The term brain injury is often used synonymously with traumatic brain injury (TBI), however, it is important to note that not all types of injury to the brain tissue is associated with trauma. Similarly, head trauma will not always result in brain injury. Therefore brain injury should never be assumed by the degree of head injury, although it should be suspected, investigated and monitored following trauma to the head.
There are various mechanisms by which the brain tissue may be injured, each with a host of causes and associated risk factors. The brain tissue is fairly delicate – oxygen ‘hungry’, demanding of glucose and sensitive to chemical toxins. More importantly though, it is unable to elicit any pain responses when undergoing damage unless the meninges, blood vessels and ventricles are affected.The warning signal of injury is therefore not present until associated symptoms arise as a result of damage, often to a significant area of the brain.
Types of Injury to the Brain
All injury involves the process of inflammation. The inflammatory process is the body’s response to injury. It aims to protect the affected area and leads to swelling, pain, redness and heat – the cardinal features of inflammation.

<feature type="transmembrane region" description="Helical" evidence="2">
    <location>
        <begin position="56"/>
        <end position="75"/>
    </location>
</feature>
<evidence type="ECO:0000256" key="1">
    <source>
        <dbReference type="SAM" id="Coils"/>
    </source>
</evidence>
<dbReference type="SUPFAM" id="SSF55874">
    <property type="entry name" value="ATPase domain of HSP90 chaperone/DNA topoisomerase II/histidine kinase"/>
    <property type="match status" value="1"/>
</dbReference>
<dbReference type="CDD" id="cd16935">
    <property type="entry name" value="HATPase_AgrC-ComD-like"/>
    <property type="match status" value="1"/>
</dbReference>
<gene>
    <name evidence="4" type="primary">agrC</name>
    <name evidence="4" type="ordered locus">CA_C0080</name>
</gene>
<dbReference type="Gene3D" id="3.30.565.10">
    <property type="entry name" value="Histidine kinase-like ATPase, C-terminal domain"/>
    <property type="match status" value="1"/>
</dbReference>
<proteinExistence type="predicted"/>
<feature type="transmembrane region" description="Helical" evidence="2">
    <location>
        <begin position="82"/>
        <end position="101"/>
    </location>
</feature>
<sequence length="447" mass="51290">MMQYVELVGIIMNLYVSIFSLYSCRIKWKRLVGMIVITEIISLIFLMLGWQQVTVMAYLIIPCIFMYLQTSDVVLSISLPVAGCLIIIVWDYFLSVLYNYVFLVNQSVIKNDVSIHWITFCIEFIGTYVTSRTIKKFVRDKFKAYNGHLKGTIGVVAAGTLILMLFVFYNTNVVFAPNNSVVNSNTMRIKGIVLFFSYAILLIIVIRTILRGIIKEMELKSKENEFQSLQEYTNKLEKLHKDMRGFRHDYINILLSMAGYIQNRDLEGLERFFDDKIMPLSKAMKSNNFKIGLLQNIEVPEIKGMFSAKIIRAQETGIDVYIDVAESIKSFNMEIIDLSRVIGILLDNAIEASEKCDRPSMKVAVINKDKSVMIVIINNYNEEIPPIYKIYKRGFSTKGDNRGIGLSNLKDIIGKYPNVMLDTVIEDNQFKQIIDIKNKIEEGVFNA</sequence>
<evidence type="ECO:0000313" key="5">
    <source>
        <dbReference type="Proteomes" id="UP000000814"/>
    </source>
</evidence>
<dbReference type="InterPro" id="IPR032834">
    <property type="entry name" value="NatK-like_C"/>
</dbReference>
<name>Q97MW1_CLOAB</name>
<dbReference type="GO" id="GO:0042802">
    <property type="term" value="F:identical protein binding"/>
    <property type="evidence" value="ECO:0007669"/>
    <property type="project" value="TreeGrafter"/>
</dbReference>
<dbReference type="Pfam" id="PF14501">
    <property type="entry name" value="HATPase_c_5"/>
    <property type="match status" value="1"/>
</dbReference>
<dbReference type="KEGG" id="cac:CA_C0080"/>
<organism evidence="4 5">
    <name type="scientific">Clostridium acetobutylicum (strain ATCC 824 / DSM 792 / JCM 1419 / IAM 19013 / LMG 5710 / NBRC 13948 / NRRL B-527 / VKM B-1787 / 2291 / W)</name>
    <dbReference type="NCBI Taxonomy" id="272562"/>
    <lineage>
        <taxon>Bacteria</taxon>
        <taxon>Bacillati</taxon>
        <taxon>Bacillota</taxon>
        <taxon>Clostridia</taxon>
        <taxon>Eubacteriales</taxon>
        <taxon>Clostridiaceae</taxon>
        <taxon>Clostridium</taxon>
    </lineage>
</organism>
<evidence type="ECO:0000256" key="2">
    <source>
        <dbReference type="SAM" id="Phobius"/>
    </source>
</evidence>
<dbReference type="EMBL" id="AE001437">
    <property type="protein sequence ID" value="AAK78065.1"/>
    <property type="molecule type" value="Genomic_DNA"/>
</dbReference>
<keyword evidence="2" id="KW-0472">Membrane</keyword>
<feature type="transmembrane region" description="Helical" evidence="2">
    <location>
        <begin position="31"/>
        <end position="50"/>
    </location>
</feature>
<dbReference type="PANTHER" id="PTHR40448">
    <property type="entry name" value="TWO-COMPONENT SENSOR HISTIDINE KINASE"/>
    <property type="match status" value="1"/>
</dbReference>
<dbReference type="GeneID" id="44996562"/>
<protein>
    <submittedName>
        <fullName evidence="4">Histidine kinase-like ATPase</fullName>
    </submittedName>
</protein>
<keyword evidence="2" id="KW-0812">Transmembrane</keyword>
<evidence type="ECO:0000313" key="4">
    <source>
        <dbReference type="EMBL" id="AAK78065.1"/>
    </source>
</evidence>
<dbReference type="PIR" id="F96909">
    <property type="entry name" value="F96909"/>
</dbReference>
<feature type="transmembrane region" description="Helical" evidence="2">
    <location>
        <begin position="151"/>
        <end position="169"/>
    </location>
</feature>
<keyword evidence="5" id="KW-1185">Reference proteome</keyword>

Acquired Brain Injury
Acquired brain injury is any damage to the brain tissue that occurs after birth. It is a broad term that encompasses traumatic brain injury, ischemic injury, cancer, encephalitis and encephalopathy. Encephalitis is inflammation of the brain usually associated with an infection. Encephalopathy is a neurodegenerative disease which may be due to a number of causes including autoimmune disorders, alcohol, drugs, toxins, liver disease, metabolic disorders, hypertension, oxygen deficiency and infections.
Traumatic Brain Injury
Inflammation of the brain tissue associated with external mechanical trauma to the head. This may be seen in motor vehicle accidents, where the sudden jerking of the head causes a cerebral contusion (brain injury), or penetrating injuries where the brain is pierced (cerebral laceration). This may damage the cells only in one part of the brain or the entire brain (diffuse axonal injury).
This occurs when the supply of oxygen is insufficient to maintain the needs of the brain tissue. Inflammation follows which often exacerbates the condition due to the swelling of the brain further impairing blood flow and hence oxygen supply. Ischemia is not always a result of reduced oxygen intake or problems with gas exchange in the lungs. Blood clots, hemorrhages (bleeding in the brain) and even cerebral edema may be some of the mechanisms that compromise the blood flow and oxygen supply to the brain. This type of brain injury is seen with a stroke.
Raised Intracranial Pressure
Also known as pressure on the brain, it occurs when there is compression of the brain tissue. Apart from the direct damage of tissue compression, it also disrupts the blood flow to the brain thereby contributing to ischemia to some degree. Raised intracranial pressure may occur for a number of reasons, including trauma, cerebral edema, hemorrhage and intracranial masses, and cannot be seen entirely as a separate entity from brain ischemia and traumatic injury.
Article reviewed by Dr. Greg. Last updated on April 8, 2011